Nonfiction: Empty Barrels Get Filled Too

“I wish you could see what I can see in you and love it all the way I do. – Self-esteem”
-Natasha Dubalia

 

As humans, we have the tendency to impress, prove wrong and in the process prove our worth. We crave to be wanted, admired and accepted. God forbid it goes the other way. A lot of times, we are so eager to please, prove to the world that they are wrong. We are not what they say we are; we are not empty barrels. Forgetting the fact that whatever is empty has the potential to be filled to the brim. The empty barrel makes the loudest noise. How dare it? Imagine pouring a bucket of water into one that has been empty for so long. I think being filled is worth the celebration, so let it shout all it wants.

We are eager to prove that we are loyal friends; ever present shoulders to be leaned on. We want to prove that we are faithful lovers; cutting off sensible friends who keep our heads in check just to prove our devotion to our lovers. Feeding their egos. 

We want to prove to the society that we are all they have trained us to be. Boys and girls who know their roles. The former; masculine, fearlessly suave in blue. Being the heads that sit straight on their necks. Providing for families and in some cases, take in many wives. We are not expected to show emotions, except anger. We are to dominate and take whatever we want, even if the owner says no. The latter; feminine, graceful in pink and knowing our places as women. Not aspiring to be more than we have been ‘created’ to be.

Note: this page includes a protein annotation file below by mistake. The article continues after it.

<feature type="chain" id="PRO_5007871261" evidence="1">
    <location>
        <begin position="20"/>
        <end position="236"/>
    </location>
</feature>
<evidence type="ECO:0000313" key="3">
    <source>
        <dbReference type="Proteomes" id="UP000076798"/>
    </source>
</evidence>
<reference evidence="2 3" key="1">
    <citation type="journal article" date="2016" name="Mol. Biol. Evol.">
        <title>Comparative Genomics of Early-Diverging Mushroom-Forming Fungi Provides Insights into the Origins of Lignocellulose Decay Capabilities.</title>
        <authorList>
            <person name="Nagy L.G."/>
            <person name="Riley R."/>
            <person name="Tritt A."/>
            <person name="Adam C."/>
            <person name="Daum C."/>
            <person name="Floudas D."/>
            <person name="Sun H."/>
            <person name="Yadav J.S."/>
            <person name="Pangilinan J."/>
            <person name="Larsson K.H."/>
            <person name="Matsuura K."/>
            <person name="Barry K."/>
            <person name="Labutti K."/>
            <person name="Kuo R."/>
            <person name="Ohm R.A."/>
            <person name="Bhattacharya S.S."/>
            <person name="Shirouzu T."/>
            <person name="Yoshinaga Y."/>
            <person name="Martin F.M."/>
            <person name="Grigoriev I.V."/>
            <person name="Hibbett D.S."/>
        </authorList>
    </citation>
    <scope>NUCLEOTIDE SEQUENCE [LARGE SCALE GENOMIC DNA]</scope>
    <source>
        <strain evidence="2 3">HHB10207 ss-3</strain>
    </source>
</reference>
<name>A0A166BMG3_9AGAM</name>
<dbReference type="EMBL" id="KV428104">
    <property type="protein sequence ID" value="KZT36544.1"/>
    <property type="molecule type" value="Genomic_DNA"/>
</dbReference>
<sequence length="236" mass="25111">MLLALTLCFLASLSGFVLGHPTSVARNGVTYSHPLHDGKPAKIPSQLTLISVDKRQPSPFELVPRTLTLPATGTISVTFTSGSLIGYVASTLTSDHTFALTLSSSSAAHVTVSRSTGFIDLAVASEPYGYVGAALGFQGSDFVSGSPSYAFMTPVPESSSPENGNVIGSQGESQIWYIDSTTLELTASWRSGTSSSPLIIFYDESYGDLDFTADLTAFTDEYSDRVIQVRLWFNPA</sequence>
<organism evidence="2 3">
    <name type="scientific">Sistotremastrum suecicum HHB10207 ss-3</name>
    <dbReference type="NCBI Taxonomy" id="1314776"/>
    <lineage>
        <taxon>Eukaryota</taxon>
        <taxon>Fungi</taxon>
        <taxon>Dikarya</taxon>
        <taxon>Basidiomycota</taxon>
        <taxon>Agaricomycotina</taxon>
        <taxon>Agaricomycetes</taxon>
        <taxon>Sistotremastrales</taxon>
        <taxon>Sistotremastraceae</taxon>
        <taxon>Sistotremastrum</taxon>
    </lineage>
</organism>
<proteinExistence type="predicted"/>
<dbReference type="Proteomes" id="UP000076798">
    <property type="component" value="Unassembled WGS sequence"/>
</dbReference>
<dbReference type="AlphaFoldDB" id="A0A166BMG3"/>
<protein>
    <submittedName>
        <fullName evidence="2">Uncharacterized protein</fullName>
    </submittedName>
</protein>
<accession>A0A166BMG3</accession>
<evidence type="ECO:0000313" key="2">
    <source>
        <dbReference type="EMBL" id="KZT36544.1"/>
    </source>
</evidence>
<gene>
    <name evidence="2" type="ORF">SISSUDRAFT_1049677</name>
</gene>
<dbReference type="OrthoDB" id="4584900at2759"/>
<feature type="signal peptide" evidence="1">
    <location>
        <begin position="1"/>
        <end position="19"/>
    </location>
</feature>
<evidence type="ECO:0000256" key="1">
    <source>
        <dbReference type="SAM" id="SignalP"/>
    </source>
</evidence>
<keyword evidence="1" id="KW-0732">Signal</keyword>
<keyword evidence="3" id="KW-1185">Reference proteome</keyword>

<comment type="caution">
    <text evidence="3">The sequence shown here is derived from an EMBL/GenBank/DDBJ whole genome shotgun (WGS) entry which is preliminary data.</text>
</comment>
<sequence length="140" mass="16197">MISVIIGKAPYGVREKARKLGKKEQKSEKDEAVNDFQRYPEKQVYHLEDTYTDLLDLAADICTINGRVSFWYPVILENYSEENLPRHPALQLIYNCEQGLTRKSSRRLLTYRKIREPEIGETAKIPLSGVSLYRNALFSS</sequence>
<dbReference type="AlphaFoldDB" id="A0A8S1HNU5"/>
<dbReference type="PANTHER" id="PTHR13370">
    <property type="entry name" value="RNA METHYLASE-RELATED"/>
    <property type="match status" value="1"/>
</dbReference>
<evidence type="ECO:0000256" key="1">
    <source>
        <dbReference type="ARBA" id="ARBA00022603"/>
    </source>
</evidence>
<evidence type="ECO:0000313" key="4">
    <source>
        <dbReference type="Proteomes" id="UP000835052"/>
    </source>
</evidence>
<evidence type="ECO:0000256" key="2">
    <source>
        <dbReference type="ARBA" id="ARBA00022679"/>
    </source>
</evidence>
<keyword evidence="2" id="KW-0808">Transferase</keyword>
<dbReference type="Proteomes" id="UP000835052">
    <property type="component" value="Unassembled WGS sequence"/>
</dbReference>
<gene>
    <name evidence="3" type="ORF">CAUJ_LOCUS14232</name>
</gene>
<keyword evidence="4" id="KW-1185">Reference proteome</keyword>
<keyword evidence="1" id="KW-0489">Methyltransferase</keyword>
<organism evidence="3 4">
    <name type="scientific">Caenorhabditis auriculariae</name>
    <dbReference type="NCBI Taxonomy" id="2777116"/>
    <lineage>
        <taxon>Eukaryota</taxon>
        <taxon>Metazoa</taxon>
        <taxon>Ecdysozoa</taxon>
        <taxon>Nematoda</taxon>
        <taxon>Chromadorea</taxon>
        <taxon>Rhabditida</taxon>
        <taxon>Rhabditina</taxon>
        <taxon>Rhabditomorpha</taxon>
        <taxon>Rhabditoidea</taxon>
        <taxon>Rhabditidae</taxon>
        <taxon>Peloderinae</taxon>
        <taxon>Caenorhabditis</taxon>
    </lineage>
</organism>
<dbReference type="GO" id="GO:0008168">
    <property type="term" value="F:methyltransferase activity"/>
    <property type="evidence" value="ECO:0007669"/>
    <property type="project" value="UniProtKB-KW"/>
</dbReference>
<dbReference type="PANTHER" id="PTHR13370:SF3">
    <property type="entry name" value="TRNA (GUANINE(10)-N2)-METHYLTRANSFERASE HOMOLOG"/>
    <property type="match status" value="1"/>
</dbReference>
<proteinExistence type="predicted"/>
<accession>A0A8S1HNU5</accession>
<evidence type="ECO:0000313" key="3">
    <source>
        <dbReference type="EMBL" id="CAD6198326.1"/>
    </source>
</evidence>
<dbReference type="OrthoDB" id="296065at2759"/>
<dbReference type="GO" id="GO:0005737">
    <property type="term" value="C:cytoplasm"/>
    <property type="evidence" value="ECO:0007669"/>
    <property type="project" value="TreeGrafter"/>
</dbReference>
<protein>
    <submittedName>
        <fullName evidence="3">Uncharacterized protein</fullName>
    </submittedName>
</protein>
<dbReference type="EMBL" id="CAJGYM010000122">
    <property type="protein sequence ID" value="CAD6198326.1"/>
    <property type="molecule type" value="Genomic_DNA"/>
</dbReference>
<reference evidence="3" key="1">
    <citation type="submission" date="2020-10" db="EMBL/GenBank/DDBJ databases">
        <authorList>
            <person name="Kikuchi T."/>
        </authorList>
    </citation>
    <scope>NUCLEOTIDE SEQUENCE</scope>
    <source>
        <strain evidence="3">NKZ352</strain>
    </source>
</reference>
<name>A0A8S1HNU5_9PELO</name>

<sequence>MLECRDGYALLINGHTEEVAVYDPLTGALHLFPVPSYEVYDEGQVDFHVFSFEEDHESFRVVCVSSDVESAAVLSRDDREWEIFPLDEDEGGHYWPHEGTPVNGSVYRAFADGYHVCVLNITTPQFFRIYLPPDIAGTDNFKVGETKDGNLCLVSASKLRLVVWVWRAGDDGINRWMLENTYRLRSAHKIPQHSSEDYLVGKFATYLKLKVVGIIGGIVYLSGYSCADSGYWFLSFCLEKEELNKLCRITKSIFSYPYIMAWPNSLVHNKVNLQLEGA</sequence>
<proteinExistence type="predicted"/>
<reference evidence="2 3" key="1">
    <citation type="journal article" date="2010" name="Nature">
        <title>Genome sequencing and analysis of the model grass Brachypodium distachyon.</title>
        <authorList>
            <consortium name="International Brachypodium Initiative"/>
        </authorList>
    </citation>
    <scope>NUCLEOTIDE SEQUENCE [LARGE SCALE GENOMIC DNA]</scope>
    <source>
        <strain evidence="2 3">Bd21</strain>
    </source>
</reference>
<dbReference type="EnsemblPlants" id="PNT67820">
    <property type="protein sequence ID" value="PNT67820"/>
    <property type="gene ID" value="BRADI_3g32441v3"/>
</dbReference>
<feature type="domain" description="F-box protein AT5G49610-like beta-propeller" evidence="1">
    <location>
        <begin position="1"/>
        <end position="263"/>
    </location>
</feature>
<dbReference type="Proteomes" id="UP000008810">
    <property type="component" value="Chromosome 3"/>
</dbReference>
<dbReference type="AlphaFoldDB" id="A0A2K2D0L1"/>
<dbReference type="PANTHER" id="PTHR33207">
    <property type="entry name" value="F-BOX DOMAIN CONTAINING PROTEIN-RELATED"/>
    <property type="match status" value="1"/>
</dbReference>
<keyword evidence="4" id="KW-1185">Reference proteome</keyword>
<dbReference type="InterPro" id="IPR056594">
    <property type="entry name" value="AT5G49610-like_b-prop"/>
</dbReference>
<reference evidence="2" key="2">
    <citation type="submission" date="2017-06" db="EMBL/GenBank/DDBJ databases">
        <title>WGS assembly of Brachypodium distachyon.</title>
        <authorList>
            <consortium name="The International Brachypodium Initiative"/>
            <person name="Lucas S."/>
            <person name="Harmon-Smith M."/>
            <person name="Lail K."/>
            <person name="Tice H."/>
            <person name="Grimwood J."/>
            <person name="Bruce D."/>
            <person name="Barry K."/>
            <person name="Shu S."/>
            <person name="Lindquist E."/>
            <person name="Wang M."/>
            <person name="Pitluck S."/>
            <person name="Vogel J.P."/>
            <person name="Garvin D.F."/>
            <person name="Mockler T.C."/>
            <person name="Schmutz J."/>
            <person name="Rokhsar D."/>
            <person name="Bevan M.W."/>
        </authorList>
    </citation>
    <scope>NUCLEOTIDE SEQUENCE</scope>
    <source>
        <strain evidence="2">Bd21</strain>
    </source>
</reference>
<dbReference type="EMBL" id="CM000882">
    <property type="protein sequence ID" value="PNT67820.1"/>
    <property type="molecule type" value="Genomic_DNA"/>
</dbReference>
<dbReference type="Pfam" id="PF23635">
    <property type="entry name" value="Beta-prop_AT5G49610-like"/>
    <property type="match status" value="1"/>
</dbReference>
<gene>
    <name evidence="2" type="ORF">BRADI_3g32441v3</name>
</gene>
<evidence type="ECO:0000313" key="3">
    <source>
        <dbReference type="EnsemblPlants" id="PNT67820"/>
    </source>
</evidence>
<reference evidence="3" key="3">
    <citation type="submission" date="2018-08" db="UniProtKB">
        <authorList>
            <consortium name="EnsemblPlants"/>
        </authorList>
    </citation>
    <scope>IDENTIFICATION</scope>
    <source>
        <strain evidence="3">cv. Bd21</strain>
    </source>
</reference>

In the church or mosque, we are expected to learn Bible verses or go to classes where we learn the words of the Holy prophet Mohammed (SAW); reciting every word in both and adhering to them. We aren’t allowed to ask questions, but take them as our forefathers whose forefathers’ forefathers who had direct contact with the original owners of these religions, had taken them.

We are to learn things in school, we don’t want to. More like cram; mentally assaulting, abusing ourselves, and rehash a lot of words on paper, only to be given a paper in the end. A paper said to be the sole determiner of whether we would move forward or not. The school most times does not care for the skills we possess, but prepare us for jobs that will keep us stuck in boxes for the rest of our lives. Sadly, most of these courses were picked by our parents who feel it’s the best thing if we follow our passions. The only condition; they must be courses they can brag about in public gatherings. God forbid that we spend four years learning English language or how to draw a human anatomy. God forbid that they pay over a hundred thousand naira, just so we could dance away our time. Oshi! We shall hear questions like ‘Shey you want to be an English teacher ni?’ or “how do you expect me to tell my friends that my child is learning how to dance in the university?”
. . .